New technologies and developments are pointing towards artificial intelligence and automation being the future of work. As such, there is a growing demand for skilled workers throughout the world. Unfortunately, the global economy has been suffering from a manpower problem over the past few decades. Declining birth-rates, especially in developed economies, paints a grim picture for the future of the worker market as the worker pool shrinks with each subsequent generation.
What does this mean for employers? It means that companies are considering employing a new set of workers referred to as “new- collar workers”. A new-collar worker is an individual who develops the technical and soft skills needed to work in technology jobs through non-traditional education paths.
These workers do not necessarily a four-year degree from college. Instead, most might be trained at community colleges, vocational schools, software bootcamps, internships, and other similarly unconventional means.
The term was coined by IBM’s CEO Ginni Rometty. This classification of employee evolved when faced with the challenge of hiring technical jobs including cloud computing technicians, database managers, cyber-security, user interface designers and other IT roles.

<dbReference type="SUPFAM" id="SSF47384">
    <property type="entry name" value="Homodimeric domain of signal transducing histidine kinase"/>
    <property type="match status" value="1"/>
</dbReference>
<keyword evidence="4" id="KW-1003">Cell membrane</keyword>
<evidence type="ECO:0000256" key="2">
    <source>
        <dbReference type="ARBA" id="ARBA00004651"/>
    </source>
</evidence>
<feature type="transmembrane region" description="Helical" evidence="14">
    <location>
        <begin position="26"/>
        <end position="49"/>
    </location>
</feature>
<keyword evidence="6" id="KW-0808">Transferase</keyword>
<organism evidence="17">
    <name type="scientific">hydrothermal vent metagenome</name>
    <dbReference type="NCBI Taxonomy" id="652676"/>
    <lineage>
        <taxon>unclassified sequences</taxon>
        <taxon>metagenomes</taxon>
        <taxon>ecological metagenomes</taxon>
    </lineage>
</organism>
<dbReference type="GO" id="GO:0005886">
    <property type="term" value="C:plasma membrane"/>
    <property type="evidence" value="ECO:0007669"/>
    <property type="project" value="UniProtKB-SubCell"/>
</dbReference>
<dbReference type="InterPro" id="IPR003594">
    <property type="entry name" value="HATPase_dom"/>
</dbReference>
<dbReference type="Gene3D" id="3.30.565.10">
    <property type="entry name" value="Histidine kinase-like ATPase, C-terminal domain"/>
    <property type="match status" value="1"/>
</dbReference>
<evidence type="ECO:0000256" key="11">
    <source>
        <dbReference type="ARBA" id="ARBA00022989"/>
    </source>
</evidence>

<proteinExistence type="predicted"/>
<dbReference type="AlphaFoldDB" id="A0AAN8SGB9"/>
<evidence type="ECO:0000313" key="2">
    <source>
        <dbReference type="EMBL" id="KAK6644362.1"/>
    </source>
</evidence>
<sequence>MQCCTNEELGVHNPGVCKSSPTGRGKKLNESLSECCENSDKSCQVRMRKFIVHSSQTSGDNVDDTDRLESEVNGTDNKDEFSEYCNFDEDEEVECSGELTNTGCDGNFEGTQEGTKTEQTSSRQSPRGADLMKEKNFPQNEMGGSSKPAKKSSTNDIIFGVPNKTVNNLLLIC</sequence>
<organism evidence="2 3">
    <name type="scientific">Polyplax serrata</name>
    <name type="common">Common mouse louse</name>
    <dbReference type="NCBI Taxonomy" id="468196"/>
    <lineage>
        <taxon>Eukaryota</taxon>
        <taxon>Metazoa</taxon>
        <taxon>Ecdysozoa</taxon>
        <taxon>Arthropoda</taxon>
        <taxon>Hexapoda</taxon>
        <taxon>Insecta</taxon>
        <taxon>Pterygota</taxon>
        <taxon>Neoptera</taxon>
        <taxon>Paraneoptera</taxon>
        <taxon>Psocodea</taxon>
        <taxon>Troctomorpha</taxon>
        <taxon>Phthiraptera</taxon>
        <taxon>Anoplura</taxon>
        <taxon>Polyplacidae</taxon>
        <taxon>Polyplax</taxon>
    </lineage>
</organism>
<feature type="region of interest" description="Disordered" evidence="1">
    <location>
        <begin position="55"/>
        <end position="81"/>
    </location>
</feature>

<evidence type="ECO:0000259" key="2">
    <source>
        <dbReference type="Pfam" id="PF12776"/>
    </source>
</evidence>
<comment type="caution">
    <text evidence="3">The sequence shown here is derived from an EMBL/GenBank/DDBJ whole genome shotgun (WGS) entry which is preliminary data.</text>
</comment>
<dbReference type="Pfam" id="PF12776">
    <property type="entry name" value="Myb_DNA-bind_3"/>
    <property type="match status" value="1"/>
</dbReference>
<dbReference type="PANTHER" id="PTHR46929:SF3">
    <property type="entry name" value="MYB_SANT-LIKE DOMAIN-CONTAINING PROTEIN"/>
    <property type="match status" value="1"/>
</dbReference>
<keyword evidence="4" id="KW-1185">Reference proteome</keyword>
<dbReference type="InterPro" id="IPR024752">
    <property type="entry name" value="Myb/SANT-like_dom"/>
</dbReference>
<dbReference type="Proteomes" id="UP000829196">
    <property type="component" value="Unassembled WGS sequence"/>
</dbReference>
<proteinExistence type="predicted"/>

Companies in both the manufacturing and healthcare industries are also feeling the sting of the war for talent. The manufacturing industry in particular believes that the new-collar workers will be the future of the industry. The skills needed are digital skills to run automation and software, robotics, analyse data, cloud computer maintenance, additive manufacturing and 3D printing, and working with CAD files for CNC machining.
Some of the new-collar jobs that we can expect to see soon include ultra sound technicians, pharmacy technicians, medical assistants, dental assistants, mechanics and programmers, and service delivery analyst.
Hiring these new-collar workers will require companies to change their strategy from the traditional methods of seeking out college graduates and those with former job experience. The hiring strategies for selecting new collar workers involves looking beyond the information on the resume and seeking potential over experience.
Hiring and HR managers should draft out a list of traits and skills necessary for the role they wish to fill and develop interview questions to assess these traits and skills. Rather than looking for a specific degree, they will need to analyse any previous work experience that utilised these traits in different roles.
Training has always been good for business but in today’s worker market, it is vital to attracting and developing your employees. Therefore, it is essential for companies to start developing brand new training programmes that cater to these new breed of workers. This training should align with the actual job functions and not just be a general overview of company tasks and goals.
While companies are now facing the challenge of finding skilled workers in a world where there is simply not enough of them, there are still solutions that can be implemented. One such solution involves a collaboration with the community, schools and the current workforce to develop training programs and new sources to collect potential job candidates for these new-collar jobs. It also means that HR must shift away from college degree requirements and experience in order to adopt a new method of hiring.